Louise “Lulu” Fleming the first Black Woman to graduate from the Women’s Medical College at Philadelphia

Louise “Lulu” Fleming born on January 28, 1862 was the first Black woman to graduate from the Women’s Medical College at Philadelphia, Pennsylvania. Fleming was born to enslaved parents on a plantation near Hibernia in Clay County, Florida. Lulu Fleming completed her basic education and trained to become a teacher. She first taught in public schools near St. Augustine, Florida. In 1880 a visiting Brooklyn, New York minister, impressed by her knowledge of scriptures and her teaching, encouraged her to attend Shaw University in North Carolina. Fleming graduated from Shaw as class valedictorian on May 27, 1885.

One year later she received a request from the Women’s Baptist Foreign Missionary Society to be their first representative (teacher) in the Congo. Fleming accepted and became the first black woman appointed to serve as a missionary-teacher. She used her position to send Congolese students to Shaw University. The first of these students, Estey Carolina, arrived at Shaw in 1888 when she was 14.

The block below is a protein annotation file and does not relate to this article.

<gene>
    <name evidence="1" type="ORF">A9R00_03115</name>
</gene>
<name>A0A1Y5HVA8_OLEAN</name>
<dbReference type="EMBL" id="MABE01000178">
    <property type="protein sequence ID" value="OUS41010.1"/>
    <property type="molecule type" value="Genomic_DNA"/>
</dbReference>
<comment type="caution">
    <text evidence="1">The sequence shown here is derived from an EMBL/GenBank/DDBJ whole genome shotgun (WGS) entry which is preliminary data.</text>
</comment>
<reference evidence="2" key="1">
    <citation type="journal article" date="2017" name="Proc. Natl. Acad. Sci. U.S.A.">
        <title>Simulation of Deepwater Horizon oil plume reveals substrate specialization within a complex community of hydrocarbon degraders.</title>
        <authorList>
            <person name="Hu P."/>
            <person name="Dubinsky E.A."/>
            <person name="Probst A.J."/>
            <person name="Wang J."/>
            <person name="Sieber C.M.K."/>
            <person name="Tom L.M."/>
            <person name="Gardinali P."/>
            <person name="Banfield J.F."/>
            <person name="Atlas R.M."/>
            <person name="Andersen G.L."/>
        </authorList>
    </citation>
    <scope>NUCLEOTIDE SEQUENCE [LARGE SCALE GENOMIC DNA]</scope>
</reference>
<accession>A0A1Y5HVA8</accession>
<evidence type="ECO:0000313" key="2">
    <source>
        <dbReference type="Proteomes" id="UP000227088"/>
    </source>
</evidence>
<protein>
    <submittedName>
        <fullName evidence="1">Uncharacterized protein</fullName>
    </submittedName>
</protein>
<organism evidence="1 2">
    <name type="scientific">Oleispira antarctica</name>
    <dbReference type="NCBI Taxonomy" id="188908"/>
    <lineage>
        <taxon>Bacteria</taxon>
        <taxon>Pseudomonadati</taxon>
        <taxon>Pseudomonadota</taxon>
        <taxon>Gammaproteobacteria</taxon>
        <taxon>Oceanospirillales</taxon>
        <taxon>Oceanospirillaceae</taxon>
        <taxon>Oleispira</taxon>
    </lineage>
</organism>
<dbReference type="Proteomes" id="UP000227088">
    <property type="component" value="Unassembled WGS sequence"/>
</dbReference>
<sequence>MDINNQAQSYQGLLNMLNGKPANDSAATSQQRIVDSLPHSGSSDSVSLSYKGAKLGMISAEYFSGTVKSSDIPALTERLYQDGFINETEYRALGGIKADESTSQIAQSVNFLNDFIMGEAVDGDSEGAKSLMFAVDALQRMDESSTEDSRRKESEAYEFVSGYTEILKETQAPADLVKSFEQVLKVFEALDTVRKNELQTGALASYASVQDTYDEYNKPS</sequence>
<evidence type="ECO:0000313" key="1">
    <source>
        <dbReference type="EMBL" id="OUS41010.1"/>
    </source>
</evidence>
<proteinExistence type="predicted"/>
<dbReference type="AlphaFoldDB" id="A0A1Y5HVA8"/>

Fleming’s work was interrupted in 1891 when she became severely ill and was forced to return to the United States. Reflecting on the limitations in medical care for Blacks, Fleming enrolled in The Women’s Medical College in Philadelphia in 1891, becoming the first Black person to attend the institution. Upon graduation Dr. Fleming return to the Congo. She was the only black woman doctor in a vast colony of nearly one-third the size of the United States.

Fleming was also known for the quality of care she provided and for the training of dozens of young Congolese women and men in basic medical skills. Fleming worked in the Congo for four years before contracting African sleeping sickness. She returned to Philadelphia and died there on June 20, 1899. She was only 37.